- NWS: Thunderstorms expected Sunday night
- McKellen’s Mr. Holmes a satisfactory conclusion
- Rockford visitor spending jumps
- The misguided Cecil the lion debate
- State, union extend contract again
- Willow Creek left in the dust by development
- CUB helps residents find best deal
- What the Scott Walker fundraising controversy means for 2016
- Corn prices fade as supplies stay in surplus
- Cubs make history in an unfortunate way
Fiesta Mexicana Sept. 16 at Levings Park in Rockford
Fiesta Mexicana, a celebration of Mexican Independence, will be from noon to 8 p.m., Sunday, Sept. 16, at Levings Park, 1420 S. Pierpont Ave., Rockford. The event is presented by the Hispanic Chamber of Commerce of Northern Illinois (HCCNI).
The civic event is expected to attract 1,000 to 2,500 people. For the first time, the Rockford community will host the Consul General de Mexico to re-enact the official Grito de Dolores.
Sunday’s Fiesta Mexicana celebration will feature live music, folkloric dance groups, and the official queen and her court.
In addition, visitors will be able to purchase food tickets to sample traditional Mexican fare provided by the Feria del Mole cooking contest, purchase raffle tickets for two round-trip fares to Mexico City, and experience the main attraction — the official re-enactment of the Grito de Dolores by the Consul General de Mexico.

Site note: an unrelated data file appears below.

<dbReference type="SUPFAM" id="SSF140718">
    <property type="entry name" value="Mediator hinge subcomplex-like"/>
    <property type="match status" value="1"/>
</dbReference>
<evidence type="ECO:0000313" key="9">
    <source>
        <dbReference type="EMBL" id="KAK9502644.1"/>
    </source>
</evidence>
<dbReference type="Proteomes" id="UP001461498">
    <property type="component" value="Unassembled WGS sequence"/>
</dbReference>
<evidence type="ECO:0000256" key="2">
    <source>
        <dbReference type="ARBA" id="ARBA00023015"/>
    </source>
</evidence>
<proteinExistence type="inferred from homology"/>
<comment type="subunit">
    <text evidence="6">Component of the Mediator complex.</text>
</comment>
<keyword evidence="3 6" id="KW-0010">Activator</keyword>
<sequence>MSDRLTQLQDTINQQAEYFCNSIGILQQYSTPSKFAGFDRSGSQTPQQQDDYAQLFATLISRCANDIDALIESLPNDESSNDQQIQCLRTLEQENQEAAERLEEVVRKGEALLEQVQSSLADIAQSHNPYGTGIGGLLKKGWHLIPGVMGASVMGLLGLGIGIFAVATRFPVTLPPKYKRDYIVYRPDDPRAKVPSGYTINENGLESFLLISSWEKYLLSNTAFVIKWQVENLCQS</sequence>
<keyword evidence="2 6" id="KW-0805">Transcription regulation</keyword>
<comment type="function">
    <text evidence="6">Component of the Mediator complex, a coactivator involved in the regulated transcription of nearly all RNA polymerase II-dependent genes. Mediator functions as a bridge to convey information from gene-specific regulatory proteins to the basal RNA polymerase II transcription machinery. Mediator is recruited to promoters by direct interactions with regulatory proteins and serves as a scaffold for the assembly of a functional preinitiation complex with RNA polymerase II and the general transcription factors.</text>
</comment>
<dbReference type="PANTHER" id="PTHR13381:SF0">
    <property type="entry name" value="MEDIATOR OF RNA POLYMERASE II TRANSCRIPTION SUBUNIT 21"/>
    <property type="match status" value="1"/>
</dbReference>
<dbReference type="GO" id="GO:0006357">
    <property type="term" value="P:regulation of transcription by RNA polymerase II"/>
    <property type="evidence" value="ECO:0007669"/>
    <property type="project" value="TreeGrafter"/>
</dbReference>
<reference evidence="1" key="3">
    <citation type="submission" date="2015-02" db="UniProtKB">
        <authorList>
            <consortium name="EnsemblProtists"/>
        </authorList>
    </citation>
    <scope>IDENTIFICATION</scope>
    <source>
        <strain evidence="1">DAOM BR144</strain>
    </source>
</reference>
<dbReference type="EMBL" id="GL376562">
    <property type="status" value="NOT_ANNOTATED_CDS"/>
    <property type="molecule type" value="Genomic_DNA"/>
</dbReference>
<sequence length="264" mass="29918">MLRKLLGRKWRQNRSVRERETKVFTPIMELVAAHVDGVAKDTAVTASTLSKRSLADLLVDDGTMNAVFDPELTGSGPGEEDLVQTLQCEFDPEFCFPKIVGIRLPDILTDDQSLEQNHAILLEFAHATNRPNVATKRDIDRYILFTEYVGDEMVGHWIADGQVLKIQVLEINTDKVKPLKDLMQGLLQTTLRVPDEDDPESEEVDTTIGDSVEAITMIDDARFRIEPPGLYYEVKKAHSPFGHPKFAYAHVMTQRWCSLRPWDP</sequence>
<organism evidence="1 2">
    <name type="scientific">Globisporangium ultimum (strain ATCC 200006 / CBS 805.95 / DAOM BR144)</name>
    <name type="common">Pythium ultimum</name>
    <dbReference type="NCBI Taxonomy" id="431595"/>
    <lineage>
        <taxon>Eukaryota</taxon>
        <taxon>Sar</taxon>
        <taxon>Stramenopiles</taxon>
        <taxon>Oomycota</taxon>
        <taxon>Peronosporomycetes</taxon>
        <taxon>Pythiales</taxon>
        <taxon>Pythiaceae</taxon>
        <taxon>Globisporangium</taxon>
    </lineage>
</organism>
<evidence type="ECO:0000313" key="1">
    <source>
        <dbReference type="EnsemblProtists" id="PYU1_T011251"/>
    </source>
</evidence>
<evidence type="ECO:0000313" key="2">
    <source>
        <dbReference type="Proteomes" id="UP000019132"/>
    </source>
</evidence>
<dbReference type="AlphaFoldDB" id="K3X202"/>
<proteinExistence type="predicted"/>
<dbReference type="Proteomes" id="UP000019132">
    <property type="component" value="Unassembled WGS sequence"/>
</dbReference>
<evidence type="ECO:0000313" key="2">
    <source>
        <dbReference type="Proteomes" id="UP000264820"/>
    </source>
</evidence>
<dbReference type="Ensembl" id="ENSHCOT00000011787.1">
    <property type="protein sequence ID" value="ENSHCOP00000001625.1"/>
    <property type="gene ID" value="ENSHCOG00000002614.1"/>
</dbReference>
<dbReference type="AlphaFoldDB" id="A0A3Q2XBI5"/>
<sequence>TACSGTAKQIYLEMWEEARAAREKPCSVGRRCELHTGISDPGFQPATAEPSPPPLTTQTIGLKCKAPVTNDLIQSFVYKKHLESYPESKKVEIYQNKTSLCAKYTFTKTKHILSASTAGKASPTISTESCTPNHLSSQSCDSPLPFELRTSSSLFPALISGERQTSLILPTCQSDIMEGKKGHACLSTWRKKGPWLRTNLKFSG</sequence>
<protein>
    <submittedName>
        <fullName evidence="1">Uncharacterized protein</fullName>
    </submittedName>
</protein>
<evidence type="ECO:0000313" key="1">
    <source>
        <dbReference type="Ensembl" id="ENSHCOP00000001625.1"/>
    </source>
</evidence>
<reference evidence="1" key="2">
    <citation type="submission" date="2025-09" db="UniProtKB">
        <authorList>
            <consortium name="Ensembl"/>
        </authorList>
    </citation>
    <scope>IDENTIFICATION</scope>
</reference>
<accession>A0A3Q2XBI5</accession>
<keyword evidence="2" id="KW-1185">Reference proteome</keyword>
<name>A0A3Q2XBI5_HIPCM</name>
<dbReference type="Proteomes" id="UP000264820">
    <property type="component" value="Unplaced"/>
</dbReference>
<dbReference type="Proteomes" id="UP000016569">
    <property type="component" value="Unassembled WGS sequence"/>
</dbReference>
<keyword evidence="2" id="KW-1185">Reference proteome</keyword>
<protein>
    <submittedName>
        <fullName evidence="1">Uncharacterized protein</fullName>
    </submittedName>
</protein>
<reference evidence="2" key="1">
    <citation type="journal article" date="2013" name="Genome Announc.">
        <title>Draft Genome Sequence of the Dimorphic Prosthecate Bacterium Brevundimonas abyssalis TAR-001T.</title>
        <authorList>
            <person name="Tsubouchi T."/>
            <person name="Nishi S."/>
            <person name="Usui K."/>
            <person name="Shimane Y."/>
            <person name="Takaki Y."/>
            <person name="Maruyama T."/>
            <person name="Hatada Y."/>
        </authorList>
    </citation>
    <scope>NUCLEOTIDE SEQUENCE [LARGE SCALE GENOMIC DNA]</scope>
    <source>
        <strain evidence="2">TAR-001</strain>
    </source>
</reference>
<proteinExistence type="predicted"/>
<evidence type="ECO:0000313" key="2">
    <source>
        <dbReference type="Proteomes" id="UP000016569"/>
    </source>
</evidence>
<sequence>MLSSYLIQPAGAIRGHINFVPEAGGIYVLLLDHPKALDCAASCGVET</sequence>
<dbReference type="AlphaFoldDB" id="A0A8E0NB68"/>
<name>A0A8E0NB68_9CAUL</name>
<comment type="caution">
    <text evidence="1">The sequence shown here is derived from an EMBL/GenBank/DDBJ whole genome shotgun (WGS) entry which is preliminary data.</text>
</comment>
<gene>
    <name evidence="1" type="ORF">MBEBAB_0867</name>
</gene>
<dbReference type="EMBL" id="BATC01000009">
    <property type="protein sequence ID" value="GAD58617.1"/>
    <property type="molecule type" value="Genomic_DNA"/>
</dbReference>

Consuls from several other Latin American countries have also been invited to attend the event.
Prior to the event, HCCNI will host a Preview Party at Cliffbreakers Resort, 700 W. Riverside Blvd., Saturday, Sept. 15. Guest speaker will be U.S. Rep. Luis Gutierrez, D-Ill. Tickets for this invitation-only event are $50.
Each year on the night of Sept. 15, the President of Mexico re-enacts the “cry of independence” by ringing the bells of the National Palace in Mexico City. A similar celebration, albeit on a smaller scale, is commemorated by Mexicans all over the world. The Consul General de Mexico, from every Consular around the world, rings a Replica of the Dolores Bell and recites the traditional words.
Many people commonly mistake Cinco de Mayo with Mexican Independence Day. Actually, Cinco de Mayo (fifth of May) commemorates the Mexican victory over the French Empire at the Battle of Puebla in 1862.
From the Sept. 12-18, 2012, issue